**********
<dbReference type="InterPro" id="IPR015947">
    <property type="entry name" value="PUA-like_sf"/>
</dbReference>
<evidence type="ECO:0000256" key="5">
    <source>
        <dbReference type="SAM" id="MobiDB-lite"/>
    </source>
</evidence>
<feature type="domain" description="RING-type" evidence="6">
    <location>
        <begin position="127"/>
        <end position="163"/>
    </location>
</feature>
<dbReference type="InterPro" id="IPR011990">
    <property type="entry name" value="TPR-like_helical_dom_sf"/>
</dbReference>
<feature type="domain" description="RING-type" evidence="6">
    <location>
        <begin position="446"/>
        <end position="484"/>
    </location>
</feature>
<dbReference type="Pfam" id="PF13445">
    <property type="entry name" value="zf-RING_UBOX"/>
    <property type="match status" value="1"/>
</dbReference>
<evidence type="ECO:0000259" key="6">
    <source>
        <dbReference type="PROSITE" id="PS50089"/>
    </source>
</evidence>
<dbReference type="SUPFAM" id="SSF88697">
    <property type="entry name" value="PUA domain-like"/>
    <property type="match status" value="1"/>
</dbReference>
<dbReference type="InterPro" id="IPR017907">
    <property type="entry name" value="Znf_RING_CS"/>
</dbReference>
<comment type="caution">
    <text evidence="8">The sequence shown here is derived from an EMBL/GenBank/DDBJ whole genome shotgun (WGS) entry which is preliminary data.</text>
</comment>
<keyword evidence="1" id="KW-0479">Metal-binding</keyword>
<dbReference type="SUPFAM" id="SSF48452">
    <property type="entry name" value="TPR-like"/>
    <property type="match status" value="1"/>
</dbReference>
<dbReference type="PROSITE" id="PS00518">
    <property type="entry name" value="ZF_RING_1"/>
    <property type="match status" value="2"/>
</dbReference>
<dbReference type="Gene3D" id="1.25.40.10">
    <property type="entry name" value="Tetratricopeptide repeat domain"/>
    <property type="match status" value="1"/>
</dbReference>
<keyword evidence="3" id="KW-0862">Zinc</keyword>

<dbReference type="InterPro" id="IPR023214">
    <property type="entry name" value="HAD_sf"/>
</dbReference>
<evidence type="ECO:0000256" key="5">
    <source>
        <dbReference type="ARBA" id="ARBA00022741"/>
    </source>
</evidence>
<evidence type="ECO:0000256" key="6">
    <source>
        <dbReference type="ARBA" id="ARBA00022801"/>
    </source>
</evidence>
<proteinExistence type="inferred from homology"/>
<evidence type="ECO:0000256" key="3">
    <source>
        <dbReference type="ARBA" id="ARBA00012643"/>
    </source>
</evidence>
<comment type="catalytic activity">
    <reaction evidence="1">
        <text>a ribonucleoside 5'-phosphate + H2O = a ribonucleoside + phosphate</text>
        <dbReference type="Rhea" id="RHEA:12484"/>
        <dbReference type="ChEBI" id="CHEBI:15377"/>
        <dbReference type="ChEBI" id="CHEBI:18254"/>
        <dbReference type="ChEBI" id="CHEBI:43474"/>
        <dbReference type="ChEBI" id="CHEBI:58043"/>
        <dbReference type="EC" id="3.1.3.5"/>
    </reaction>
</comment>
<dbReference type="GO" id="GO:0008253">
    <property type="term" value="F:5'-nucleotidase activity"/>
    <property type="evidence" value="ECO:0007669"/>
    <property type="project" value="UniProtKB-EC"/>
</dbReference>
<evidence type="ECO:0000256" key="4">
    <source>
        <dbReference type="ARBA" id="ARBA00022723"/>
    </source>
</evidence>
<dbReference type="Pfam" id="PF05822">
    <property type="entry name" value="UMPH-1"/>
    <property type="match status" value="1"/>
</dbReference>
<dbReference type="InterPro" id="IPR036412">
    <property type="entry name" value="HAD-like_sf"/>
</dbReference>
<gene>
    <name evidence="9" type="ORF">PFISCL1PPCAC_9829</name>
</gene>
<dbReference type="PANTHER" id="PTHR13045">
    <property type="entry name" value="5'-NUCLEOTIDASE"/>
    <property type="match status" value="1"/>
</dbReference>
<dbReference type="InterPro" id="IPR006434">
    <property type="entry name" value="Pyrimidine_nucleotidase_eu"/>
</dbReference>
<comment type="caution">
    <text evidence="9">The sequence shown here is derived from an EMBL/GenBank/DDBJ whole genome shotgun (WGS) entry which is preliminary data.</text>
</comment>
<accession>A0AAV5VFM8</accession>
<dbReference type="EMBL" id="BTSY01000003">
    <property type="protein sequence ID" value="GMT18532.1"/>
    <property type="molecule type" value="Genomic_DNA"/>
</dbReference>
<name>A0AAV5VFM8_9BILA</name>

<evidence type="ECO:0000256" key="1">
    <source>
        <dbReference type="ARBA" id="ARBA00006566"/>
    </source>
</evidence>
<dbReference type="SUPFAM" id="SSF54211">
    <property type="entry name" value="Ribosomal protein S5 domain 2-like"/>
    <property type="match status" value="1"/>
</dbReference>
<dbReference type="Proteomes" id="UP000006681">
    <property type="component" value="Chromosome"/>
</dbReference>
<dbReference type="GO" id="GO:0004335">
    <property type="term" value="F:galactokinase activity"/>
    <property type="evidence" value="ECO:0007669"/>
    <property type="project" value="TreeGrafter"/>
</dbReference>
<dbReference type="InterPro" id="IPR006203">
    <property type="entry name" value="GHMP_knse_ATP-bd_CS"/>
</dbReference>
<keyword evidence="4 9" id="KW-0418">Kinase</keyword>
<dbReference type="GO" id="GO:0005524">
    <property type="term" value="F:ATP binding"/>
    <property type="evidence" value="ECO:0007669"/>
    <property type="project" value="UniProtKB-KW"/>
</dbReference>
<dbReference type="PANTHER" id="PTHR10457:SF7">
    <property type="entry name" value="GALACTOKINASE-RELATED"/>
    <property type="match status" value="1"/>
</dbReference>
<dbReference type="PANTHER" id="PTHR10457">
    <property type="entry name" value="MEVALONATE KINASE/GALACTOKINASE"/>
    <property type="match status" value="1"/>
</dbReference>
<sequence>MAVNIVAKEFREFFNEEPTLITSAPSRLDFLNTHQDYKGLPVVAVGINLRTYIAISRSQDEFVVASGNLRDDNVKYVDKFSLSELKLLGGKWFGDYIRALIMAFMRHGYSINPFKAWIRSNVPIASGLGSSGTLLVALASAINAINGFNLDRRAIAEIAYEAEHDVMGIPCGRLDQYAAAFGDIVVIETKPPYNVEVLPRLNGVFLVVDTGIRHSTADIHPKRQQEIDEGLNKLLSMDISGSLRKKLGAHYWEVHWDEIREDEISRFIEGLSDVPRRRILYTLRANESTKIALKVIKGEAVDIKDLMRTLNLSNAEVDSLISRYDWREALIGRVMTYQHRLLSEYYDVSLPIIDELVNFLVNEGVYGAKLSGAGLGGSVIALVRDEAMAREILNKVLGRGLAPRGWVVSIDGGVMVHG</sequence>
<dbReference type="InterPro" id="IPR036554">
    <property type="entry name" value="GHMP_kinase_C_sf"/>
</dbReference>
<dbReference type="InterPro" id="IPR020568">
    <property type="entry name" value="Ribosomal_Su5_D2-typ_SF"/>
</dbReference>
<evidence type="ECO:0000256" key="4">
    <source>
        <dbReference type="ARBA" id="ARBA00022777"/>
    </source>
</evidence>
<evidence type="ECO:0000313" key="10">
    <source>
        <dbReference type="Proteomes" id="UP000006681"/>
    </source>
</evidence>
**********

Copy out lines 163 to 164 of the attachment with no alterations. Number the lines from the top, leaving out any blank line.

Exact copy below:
</dbReference>
<evidence type="ECO:0000256" key="4">